How to Care for Achimenes Indoors

Showers of colorful flowers makes Achimenes a beautiful houseplant. Find out how to care for these beauties indoors, start new plants from rhizomes, and how to overwinter them for another spectacular show.

achimenes flowersThese easy-to-grow tropical flowers add sizzling color to any room. Photo © Sever180

Get to Know Your Achimenes Houseplant

Achimenes is in the Gesneriaceae family, along with other showy favorites African Violet, Gloxinia and Lipstick Plant.

Some common names for this plant are Cupid's Bower, Hot Water Plant, or Magic Flower.

How it became known as Hot Water Plant: Rhizomes can be started into growth by dipping them in hot water before planting. The hot water bath isn't necessary, but this is where it got the name.

Show off your flowering plant in a hanging basket -- you'll enjoy showers of beautiful blooms from late spring till fall.

Dozens of hybrids are available to choose from, offering an abundance of red, pink, white, purple, violet-blue or yellow flowers. Some hybrids have contrasting striped throats. 

Achimenes erecta is a popular variety. Despite its name, this plant has a trailing habit -- growing to 18 in (45 cm) -- with bright red flowers. A. longiflora trails up to 2 ft (60 cm) long, and has big, blue flowers with a white throat.  A.l. 'Alba' and A.l. 'Ambroise Verschaffelt' both feature white flowers with purple lines down the throat.

Flowers appear on short stems that grow from the leaf axils. The tubular flowers grow up to 2 in (5 cm) long, and flare out into 5-petaled trumpets, up to 3 in (8 cm) wide. Each Achimenes flower lasts just a few days, but you'll enjoy continuous blooms for several months.

Deep-green, velvety leaves are carried in pairs, and can grow up to 3 in (8 cm) long with sawtoothed edges. The long stems are weak -- causing them to cascade over the edge of the pot.

Showcase those trailing blooms by displaying Achimenes on a plant stand. Those gorgeous flowers make a stunning accent to any brightly lit room.

AchimenesDozens of varieties are available, including the purple-throated flowers shown here.

Year-Round Indoor Care for Achimenes Houseplant

Flower buds dropping? Dry soil, dry air and extreme temps may cause buds and flowers to fall off. Keep the soil lightly moist while Achimenes is actively growing. Dry soil will also trigger the plant to go dormant. Indoor air can become extremely dry; fortunately, boosting humidity around your tropical plant is easy. Use a humidity tray or a cool-mist room humidifier.

Pinch your plant. Pinch stem tips when they are about 3-in (7.5 cm) long to promote branching. You'll get a fuller plant -- and more blooms -- this way.

Something bugging your plant? Wet, peaty potting mixes sometimes attract fungus gnats. And aphids may attack new growth; check the along the stems and new leaves for these pests. Treat any infestation right away to prevent them from multiplying and invading your other indoor plants.

Give it a winter rest. Achimenes will go dormant in the winter. When flowering tapers off in fall, reduce watering and allow the plant to die back naturally. Cut off brown, withered stems at soil level with sharp pruners -- don't pull them off with your hands because that may damage the rhizomes. Take rhizomes out of the pot and store them in a paper bag, in a cool (60°F/16°C), dry place until spring.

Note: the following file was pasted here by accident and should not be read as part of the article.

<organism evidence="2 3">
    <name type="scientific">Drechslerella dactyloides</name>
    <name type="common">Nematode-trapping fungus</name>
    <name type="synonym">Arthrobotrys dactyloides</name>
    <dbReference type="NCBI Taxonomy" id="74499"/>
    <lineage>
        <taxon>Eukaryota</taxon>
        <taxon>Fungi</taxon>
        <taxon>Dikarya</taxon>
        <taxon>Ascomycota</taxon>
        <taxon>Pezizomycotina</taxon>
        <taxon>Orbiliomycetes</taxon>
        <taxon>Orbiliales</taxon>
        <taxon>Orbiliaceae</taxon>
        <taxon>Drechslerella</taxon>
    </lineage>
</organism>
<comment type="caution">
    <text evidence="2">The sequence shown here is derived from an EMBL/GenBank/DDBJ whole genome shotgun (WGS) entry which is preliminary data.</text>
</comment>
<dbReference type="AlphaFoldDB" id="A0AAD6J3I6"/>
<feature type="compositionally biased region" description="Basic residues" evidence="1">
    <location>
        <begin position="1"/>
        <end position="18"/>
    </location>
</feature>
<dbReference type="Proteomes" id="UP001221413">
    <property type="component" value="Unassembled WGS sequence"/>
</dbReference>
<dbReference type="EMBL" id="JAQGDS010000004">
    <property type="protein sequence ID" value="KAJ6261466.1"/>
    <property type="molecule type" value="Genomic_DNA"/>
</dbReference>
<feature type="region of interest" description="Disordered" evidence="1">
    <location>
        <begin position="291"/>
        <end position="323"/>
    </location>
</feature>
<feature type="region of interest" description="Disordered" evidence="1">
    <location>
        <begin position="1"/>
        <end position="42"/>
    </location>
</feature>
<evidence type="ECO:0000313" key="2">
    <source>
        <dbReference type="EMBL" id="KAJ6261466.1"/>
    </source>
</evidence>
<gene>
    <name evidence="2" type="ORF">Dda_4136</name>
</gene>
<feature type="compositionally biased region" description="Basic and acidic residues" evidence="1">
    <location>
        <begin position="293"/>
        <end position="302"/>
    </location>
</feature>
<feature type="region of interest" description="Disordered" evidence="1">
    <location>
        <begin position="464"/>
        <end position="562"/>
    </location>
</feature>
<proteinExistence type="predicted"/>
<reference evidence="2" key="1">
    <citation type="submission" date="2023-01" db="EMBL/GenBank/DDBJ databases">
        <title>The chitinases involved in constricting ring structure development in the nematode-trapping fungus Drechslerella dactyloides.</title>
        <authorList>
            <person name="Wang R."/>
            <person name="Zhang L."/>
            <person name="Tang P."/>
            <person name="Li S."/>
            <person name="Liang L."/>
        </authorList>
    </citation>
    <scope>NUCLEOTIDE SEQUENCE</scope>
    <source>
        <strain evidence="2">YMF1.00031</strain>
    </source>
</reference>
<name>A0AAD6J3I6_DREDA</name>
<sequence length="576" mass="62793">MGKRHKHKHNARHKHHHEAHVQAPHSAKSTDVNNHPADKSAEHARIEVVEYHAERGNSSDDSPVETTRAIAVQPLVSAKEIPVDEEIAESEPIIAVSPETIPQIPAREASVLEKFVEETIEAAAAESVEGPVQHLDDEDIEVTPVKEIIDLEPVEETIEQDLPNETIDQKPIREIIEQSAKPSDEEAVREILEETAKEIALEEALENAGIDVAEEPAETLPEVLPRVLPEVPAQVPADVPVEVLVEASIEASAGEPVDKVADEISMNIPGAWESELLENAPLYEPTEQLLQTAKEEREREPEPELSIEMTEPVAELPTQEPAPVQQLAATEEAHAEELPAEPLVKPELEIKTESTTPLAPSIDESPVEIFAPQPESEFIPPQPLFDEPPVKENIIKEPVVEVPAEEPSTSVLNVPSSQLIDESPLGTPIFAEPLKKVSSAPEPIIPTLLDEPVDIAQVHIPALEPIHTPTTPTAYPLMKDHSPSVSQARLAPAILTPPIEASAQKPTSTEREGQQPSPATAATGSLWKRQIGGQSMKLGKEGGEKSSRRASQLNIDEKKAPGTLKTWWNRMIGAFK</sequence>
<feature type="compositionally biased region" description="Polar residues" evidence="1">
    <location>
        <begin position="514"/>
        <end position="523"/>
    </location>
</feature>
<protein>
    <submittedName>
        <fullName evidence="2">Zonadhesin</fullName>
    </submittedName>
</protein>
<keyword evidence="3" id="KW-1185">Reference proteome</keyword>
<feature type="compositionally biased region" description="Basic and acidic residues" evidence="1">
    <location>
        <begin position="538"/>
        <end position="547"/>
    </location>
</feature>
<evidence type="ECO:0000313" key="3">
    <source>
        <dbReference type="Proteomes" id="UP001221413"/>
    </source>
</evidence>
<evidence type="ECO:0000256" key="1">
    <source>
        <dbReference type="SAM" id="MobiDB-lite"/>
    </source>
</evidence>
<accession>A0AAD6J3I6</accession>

Repot every spring. Pot the dormant rhizomes in fresh potting mix (see Soil below), planting them 1 in (2.5 cm) deep, about 2 inches (5 cm) apart. Keep the mix lightly moist at all times. 

Achimenes Care Tips

Origin: Central America

Height: 1-2 ft (30-60 cm) 

Light: Set your plant where it'll get plenty of bright, indirect sunlight. Protect your plant from hot midday sun, which may cause brown scorch marks on the tender leaves. Filtered light from a south- or west-facing window will give it the light it needs. Don't have a sunny window? Achimenes also responds well to artificial light. Set plant about 8 to 10 inches under a fluorescent light for 12 hours a day. Switch off the lights at night -- these beauties need their rest, too. Some flowering plants won't set buds unless they get 12 hours of continuous darkness. It's a good idea to use a timer to come on the same time every day. 

Water: Keep the soil evenly moist during the growing season, but not soggy which will quickly cause the rhizomes to rot. If the medium is allowed to dry out, the plant will go dormant. Don't water in winter. (See "Give it a winter rest" above.) Always use room-temperature water because cold water is a shock to this tropical native. 

Humidity: Try to maintain at least 40-50% relative humidity around your plant. The best way to raise humidity around your houseplant is by setting the plant on a humidity tray or near a cool-mist room humidifier. Don't mist Achimenes because its soft, fuzzy leaves will trap water, causing dark spots on the leaves and fungus.

Temperature: Average room temperature 65-75°F/18-24°C; Achimenes will tolerate temps as low as 55°F/12°C, but anything above 80°F/25°C will cause flower buds to shrivel and dry up.

Soil: Use 3 parts peat moss-based potting medium and 1 part perlite and/or vermiculite. African violet potting mix is ideal.

Fertilizer: Feed every 2 weeks while plants are budding and blooming with high-phosphorus liquid fertilizer diluted to 1/4 strength.

Propagation: Take 3 in (8 cm) stem tip cuttings in early summer. Or cut rhizome into pieces and pot separately. Achimenes rhizomes are small, so don't be afraid to crowd them a bit for a full, lush container. Plant rhizomes 2 in (5 cm) apart, covering them with 1 in (2.5 cm) potting mix. Keep potted rhizomes lightly moist and warm (around 70-75°F/21-24°C) until you see new growth, then resume normal care. Spring is a good time to divide rhizomes. Discard any rhizomes that are small or shriveled -- they're not worth repotting. 

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